I suppose I should have expected this week's Booking Through Thursday topic, given last week's question about humorous books. Today we have:
What’s the most serious book you’ve read recently?
I think this might be more difficult than last week's question because "serious" can mean different things in different contexts, and to different people. Also, most of the books I've read lately have been in the "popular fiction" category, with a heavy emphasis on mysteries, whodunits, thrillers, and the like. Not much classic lit, nonfiction or other really serious writing. As I've said before, I tend to shy away from books without at least some humor in them. If a book's blurb claims it's "a fascinating look at real life, written with gritty honesty and leaving no brutal detail unexplored," then I know it's not for me.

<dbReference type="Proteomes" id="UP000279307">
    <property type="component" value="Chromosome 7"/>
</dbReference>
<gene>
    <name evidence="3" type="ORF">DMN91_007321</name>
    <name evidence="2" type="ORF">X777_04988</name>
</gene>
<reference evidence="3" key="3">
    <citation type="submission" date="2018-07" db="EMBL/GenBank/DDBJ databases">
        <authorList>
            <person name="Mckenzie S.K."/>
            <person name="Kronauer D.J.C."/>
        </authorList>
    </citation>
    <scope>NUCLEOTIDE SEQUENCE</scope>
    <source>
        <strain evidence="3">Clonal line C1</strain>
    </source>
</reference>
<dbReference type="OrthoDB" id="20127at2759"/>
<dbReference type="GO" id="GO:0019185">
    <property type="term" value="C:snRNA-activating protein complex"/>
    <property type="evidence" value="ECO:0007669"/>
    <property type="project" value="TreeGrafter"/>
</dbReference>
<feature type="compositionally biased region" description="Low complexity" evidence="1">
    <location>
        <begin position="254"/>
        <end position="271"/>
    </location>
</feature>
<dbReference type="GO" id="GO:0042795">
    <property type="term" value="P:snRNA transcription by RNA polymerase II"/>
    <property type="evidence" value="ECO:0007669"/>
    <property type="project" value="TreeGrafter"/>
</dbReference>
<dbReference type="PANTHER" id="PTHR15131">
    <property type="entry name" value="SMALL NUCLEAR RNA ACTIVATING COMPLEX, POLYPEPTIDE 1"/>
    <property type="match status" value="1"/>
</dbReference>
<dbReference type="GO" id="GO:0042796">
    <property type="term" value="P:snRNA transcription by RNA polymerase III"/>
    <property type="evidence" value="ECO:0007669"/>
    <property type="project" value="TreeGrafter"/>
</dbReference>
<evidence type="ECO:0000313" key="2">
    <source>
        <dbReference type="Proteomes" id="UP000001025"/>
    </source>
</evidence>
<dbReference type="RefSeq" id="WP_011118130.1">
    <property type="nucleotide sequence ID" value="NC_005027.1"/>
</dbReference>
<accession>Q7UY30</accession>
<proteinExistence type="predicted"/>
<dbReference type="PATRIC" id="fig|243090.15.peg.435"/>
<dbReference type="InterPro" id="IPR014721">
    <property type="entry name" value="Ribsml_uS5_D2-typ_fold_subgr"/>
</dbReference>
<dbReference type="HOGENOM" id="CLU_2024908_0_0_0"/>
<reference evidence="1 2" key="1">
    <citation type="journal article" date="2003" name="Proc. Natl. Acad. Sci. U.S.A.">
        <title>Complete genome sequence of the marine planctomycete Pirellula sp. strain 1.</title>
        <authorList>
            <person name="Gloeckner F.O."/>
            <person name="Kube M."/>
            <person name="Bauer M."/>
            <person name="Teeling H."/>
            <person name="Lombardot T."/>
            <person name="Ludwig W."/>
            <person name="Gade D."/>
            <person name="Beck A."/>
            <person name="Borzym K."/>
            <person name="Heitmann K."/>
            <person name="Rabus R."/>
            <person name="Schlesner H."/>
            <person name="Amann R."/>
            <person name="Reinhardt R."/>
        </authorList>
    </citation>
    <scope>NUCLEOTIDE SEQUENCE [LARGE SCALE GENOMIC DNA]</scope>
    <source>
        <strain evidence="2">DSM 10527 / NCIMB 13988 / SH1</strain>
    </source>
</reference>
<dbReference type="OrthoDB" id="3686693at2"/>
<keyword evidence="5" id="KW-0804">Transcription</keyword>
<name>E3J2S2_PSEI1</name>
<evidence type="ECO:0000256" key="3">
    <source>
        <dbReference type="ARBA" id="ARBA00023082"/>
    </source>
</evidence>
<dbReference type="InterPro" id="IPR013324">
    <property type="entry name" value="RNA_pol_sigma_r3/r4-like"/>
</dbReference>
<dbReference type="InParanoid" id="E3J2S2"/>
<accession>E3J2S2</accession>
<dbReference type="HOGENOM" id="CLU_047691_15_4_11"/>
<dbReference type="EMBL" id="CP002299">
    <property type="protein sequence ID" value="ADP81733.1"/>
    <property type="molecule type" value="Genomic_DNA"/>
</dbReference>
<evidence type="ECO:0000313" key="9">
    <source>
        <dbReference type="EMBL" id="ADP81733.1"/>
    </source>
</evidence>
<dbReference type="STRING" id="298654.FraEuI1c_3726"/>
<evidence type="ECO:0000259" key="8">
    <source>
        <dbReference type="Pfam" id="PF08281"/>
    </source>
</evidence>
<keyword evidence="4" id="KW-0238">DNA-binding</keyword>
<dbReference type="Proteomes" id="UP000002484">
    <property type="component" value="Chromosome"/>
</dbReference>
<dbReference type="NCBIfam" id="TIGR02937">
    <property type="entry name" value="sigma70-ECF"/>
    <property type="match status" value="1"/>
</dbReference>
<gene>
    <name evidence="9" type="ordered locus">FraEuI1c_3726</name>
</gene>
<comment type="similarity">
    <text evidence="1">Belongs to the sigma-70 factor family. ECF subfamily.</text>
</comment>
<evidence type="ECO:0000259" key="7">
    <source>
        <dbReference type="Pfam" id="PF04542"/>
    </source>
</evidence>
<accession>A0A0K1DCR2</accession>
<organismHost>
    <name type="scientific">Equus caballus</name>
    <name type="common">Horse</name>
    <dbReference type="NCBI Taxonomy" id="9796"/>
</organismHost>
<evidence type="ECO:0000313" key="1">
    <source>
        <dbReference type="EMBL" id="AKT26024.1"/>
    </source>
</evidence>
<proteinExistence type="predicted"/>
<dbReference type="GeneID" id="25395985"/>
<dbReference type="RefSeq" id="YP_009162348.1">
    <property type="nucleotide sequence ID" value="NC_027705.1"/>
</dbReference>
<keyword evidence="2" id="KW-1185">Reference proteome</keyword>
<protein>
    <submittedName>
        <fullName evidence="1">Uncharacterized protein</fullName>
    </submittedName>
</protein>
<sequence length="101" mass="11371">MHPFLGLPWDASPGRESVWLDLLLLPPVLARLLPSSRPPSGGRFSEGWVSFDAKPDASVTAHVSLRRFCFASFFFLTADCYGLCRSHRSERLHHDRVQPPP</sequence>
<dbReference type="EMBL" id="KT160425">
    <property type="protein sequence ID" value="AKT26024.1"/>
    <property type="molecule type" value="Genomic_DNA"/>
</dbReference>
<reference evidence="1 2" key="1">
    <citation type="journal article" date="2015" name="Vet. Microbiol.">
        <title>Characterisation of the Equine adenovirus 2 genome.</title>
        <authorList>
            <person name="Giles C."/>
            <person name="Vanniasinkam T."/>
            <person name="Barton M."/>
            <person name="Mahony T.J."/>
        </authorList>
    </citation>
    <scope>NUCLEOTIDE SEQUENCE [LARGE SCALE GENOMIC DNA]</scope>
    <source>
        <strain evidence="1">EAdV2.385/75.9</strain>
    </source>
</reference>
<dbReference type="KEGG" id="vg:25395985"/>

Looking back over my reading list for this year, I can really only come up with a few that I'd call serious: Solaris by Stanislaw Lem, The Unit by Ninni Holmqvist, and The Longshot by Katie Kitamura. And of those three, only Kitamura's wonderful debut novel would get my recommendation as a great read.
And for a nonfiction title, I'd have to go all the way back to last year – I think the last nonfiction book I read was The Concord Quartet, by Samuel A. Schreiner, Jr. I've got lots of nonfiction works on my TBR list, but I just never seem to get to them. I guess I'm just not a serious kinda gal.